Northern California COVID Risk Highest Yet; 15% Regional ICU Capacity is Fewer than 20 Beds
Lake County, CA – The Northern California Region continues to be the only in California not under a “Regional Stay Home Order.” ICU capacity has been running around 25%; dropping below 15% would result in a State-mandated Stay Home Order.
The Northern California Region includes Lake and Mendocino Counties and others going North to the Oregon border. We have unique needs and resources. What follows is a joint statement from the Rural Association of Northern California Health Officers (RANCHO) about our current situation.
Gary Pace, MD, MPH
COVID-19: A North State Wildfire by Another Name (December 18, 2020)
The North State is in a state of emergency. COVID-19 cases are rising, hospitalizations are reaching record highs and new deaths are reported daily. We need to respond quickly to protect our community from this growing, devastating threat.
Our beautiful region is no stranger to emergency situations. In years past, the resilient people of Northern California have worked together to survive disasters as a strong, united community.
When wildfires plagued us, we became all too familiar with prevention and response practices, including defensible space, sheltering safely, mitigating poor air quality and using resources wisely.
These same terms apply to our current emergency, COVID-19:
• Defensible space: Remaining six feet away from others and limiting mixing with crowds.
• Air quality: Wearing a face covering when outside the home, for ourselves and for others. And maximizing ventilation.
• Sheltering safely: Sticking close to home and limiting contact to household members only. Coupled with the above two strategies, this could result in an 80 percent decrease in COVID-19 cases in three weeks.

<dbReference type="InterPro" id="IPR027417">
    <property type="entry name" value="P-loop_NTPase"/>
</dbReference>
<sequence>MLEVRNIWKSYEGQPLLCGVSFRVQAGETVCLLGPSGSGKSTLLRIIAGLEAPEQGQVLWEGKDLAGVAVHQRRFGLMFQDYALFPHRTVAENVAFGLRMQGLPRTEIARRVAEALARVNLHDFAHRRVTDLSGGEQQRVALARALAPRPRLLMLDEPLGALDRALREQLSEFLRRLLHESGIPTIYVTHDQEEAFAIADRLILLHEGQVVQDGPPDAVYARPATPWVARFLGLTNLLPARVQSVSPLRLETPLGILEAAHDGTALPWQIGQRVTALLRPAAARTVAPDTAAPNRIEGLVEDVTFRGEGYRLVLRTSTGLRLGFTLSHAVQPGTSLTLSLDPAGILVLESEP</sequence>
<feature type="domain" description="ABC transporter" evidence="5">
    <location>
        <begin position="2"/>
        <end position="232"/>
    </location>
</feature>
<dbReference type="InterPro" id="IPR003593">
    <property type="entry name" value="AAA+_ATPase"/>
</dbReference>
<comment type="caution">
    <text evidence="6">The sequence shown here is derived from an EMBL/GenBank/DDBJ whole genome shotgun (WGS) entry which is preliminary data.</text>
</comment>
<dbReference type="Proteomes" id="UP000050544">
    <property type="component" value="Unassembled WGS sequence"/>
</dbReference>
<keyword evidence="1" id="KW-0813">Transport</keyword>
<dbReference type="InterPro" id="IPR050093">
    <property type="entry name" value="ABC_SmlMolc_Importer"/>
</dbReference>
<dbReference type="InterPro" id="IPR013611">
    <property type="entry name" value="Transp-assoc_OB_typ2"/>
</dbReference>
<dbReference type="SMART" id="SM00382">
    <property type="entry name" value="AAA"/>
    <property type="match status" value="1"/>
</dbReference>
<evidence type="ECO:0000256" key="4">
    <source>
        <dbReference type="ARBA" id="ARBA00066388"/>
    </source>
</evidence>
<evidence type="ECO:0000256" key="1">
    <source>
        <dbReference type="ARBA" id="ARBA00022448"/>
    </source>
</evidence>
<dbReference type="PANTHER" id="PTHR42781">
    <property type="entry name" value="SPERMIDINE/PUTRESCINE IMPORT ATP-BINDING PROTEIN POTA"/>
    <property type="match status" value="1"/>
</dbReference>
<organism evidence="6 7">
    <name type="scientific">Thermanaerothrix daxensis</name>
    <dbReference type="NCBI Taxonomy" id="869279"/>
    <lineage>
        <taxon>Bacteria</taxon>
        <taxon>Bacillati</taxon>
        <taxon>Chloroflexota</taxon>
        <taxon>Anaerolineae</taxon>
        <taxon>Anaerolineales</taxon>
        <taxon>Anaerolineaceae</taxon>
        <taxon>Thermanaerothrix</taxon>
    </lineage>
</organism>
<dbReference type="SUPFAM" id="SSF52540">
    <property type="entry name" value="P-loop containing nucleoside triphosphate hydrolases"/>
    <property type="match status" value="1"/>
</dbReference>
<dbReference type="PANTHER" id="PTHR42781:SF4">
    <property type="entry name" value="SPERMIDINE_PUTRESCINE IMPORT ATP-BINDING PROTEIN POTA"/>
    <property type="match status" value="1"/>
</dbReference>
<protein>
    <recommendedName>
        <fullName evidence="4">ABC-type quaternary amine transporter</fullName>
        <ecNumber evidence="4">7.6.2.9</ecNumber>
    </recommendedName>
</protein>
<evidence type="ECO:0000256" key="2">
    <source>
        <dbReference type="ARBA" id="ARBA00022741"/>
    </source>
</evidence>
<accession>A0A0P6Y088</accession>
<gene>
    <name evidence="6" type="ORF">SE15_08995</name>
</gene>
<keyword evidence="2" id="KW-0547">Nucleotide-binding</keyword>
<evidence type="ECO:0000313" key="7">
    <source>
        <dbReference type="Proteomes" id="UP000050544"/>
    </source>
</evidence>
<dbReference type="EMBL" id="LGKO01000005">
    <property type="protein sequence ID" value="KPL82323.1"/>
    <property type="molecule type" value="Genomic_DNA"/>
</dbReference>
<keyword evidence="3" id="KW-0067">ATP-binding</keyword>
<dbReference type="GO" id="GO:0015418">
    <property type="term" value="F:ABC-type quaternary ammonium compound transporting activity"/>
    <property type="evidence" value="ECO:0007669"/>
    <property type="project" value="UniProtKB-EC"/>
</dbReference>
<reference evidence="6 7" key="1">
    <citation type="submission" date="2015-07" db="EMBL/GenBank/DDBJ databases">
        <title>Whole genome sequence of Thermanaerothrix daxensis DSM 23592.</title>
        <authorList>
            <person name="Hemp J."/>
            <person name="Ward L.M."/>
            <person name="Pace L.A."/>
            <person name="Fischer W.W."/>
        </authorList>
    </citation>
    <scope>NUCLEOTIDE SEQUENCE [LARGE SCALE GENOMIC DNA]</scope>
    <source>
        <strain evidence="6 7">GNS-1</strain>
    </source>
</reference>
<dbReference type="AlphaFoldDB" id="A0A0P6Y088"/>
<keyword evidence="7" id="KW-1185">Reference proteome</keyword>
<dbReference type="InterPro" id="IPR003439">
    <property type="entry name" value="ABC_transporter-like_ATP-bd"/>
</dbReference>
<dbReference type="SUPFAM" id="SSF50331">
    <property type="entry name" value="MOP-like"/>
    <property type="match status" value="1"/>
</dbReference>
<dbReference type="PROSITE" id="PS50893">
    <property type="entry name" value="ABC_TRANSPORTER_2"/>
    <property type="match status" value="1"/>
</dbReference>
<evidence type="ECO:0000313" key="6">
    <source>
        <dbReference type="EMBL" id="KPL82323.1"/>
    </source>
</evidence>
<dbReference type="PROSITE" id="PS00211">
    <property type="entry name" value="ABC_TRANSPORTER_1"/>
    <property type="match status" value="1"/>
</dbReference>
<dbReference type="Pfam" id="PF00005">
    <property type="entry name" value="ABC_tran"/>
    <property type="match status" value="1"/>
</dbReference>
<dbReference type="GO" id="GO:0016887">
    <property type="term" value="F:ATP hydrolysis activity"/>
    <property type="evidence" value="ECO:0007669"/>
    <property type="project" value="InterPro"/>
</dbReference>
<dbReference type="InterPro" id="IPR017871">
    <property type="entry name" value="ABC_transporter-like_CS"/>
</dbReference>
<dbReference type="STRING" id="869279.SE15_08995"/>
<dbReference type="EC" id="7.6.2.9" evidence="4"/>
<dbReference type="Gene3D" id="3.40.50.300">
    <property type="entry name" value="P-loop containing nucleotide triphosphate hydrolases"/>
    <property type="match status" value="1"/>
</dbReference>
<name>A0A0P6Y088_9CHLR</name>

• Using resources wisely: The Northern California region still has adequate ICU capacity, but projections show this could change by Christmas.
Unlike what we experienced with the wildfires, our entire nation is on fire at the same time, so accessing mutual aid is increasingly challenging. Social gatherings, travel, not masking and going out when you’re sick are like fuel for this fire. Risk is higher than its been at any point in the pandemic.
Even as a region, we only have about 120 ICU beds, and 15 percent capacity leaves fewer than 20 beds – that’s for people with heart attacks, strokes, trauma, and COVID-19. We, the Rural Association of Northern California Health Officers, are gravely concerned that this cushion of beds could be easily overwhelmed, and many facilities in our region are already stretched to staff hospital beds for patients requiring a higher level of health care.
The critical care capacity in the RANCHO region has declined from 30% on December 14 to 21% on December 17. We are also seeing declines in our neighboring regions (Bay Area and Greater Sacramento) to 13% and 14%, respectively. This is worrisome because in Lake County we rely on hospitals in both the greater Sacramento region and the Bay Area.
As your Public Health Officers, we are asking our communities to do what they’ve done during times of disaster so many times before, which is to band together and do everything we can to stop this firestorm.
Please adhere to the guidelines that we know slows this disease down and will keep us out of the Regional Stay at Home Order. Availability of an effective and safe vaccine is hope on the horizon, like a caravan of CAL FIRE trucks. But we will need to equip ourselves with all these tools until we have manageable spot fires.
Like a fire hose, a vaccine has minimal impact during a firestorm, but is effective at putting out a smoldering fire. Eventually, we will be in a “fire recovery state” when enough people have been vaccinated, likely in late summer or early fall. Until then, we implore you to do your part to slow the spread.
As local and regional communities, we have survived many disasters. Together, we can extinguish the COVID-19 wildfire.